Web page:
For some reason, it actually bothers me more when people say things like "Chinese symbols." In a sense, of course, all writing consists of symbols, but in common speech, nobody refers to, say, '9' as "the symbol for 'nine'", so this bugs me. Maybe it's a lost cause though, as "character" and "logogram" don't exactly roll off the tongue, and saying "letter" would be even worse.

    Oh, and Tian, I hate to be pedantic, but that's not Old English, but Middle English. I can actually read it, unlike Old English. :P

  2. Eyedunno,

    I agree with you regarding people often referring Chinese characters as "symbols", or "pictographs".

    Dr. Rick Harbaugh has written a detailed piece about this:

    Good point about Middle English vs. Old English. I was thinking about the delicious 40 oz beverage Martha Stewart consumed on Conan O'Brien's show.

  3. On the other hand that logic might apply to the character comprised of 女 three times. I don't about Chinese, but in Japanese at least it carries some fairly negative connotations. There's also an expression 女三人寄れば姦しい which while I think it relates more to gossip than arguments, it does pretty much have the same idea behind it.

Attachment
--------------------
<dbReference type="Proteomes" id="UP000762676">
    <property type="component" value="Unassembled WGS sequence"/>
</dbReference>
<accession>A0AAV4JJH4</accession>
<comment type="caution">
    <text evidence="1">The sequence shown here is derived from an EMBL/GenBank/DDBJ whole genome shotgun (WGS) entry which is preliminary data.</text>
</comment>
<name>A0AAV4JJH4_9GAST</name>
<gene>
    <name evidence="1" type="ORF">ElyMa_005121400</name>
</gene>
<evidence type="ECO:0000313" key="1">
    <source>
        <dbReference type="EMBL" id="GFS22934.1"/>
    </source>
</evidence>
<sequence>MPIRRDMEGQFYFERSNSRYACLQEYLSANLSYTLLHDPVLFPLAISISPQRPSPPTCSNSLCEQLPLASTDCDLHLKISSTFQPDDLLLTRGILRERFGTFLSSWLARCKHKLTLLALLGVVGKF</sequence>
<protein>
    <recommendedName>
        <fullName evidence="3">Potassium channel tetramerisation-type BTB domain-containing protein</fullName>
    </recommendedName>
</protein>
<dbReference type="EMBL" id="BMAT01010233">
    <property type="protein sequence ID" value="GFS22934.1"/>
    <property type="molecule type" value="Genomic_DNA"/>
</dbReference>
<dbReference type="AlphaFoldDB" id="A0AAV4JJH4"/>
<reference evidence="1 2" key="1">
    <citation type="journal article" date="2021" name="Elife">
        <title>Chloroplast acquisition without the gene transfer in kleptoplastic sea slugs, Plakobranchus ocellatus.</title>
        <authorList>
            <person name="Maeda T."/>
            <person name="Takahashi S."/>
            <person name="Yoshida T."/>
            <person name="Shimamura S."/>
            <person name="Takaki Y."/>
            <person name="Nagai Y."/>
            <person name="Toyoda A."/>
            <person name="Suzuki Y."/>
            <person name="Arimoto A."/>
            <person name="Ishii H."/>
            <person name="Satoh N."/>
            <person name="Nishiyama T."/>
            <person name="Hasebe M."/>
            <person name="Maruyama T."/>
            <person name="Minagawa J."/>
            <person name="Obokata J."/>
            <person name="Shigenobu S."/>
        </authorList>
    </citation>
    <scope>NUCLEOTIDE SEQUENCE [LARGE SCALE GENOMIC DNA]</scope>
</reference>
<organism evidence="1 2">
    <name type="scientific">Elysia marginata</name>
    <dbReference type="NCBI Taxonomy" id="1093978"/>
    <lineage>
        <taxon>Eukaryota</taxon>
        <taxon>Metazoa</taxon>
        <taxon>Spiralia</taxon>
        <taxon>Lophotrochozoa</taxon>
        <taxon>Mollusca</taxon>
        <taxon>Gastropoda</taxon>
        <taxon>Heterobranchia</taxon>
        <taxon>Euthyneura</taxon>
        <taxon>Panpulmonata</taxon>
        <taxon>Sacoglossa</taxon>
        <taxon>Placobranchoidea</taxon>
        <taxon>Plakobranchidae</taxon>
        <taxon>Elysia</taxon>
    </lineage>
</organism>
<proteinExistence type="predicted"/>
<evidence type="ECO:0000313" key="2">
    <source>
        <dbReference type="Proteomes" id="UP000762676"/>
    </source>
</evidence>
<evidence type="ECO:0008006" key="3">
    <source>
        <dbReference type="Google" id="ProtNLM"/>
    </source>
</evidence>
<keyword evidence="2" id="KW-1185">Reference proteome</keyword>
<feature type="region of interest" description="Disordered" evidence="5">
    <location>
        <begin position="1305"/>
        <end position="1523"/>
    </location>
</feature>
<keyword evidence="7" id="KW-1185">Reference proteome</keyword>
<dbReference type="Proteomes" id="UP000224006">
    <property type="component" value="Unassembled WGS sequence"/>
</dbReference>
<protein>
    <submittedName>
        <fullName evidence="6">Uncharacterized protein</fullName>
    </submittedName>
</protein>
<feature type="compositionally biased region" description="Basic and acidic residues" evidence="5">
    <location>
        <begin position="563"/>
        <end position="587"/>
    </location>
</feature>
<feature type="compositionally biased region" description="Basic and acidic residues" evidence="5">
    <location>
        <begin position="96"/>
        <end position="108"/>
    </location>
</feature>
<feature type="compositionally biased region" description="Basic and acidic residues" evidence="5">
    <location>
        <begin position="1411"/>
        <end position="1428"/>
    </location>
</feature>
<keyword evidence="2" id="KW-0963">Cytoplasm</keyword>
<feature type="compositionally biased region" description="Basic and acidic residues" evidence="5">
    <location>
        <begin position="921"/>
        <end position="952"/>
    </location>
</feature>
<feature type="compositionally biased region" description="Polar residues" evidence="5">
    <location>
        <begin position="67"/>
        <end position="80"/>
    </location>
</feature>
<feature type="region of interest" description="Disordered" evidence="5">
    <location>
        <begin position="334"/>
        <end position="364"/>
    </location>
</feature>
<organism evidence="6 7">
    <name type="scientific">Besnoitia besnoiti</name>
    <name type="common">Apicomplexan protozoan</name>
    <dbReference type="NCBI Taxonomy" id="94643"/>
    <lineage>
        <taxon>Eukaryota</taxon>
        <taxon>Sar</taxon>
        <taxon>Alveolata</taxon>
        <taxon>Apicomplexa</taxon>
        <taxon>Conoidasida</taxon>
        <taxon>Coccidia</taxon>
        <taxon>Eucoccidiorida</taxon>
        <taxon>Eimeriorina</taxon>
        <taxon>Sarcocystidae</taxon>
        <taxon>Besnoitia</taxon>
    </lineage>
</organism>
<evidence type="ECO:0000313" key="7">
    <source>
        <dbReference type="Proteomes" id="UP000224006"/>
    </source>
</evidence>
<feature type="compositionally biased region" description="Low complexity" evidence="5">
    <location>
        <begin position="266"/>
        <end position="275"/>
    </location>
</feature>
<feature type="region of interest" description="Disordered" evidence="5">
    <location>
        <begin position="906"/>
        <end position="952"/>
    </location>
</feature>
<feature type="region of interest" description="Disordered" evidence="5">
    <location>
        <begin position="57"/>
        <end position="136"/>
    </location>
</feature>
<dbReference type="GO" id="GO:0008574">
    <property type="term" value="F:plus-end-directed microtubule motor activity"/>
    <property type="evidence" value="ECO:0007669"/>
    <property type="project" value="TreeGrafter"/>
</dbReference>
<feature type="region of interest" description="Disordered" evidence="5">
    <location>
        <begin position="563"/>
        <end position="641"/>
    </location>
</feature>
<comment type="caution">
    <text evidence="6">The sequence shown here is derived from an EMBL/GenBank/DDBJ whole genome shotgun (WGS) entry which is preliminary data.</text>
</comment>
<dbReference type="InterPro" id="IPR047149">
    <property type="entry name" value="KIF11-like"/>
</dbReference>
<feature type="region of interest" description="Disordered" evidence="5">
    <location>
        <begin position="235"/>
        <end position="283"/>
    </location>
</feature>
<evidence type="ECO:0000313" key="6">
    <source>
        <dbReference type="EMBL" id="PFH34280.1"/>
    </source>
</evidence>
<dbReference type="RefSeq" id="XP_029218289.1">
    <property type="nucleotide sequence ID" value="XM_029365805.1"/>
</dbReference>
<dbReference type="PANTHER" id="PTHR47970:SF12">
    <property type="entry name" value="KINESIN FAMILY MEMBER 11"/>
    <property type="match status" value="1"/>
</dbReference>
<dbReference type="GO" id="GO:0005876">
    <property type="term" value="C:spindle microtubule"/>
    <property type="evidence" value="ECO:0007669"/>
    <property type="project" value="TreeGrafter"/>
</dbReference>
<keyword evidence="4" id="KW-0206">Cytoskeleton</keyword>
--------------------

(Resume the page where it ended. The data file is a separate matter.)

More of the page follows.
4. James Clavell promoted the same mistake in his novel Shogun. From page 504 of the latest paperback edition:

    "Here's another character. A 'roof' symbol and a 'pig' symbol and a 'woman' symbol. A 'roof' with two 'pigs' underneath it means 'contentment.' A 'roof' with two 'women' underneath it equals 'discord.' Neh?"

    Of course, Clavell's use of "Japanese" in this book is often hilariously wrong, so him screwing up the hanzi/kanji is not surprising.

  5. Could this legend be at all related to the curious character featuring three women (link below) which carries negative connotations in both Chinese and Japanese?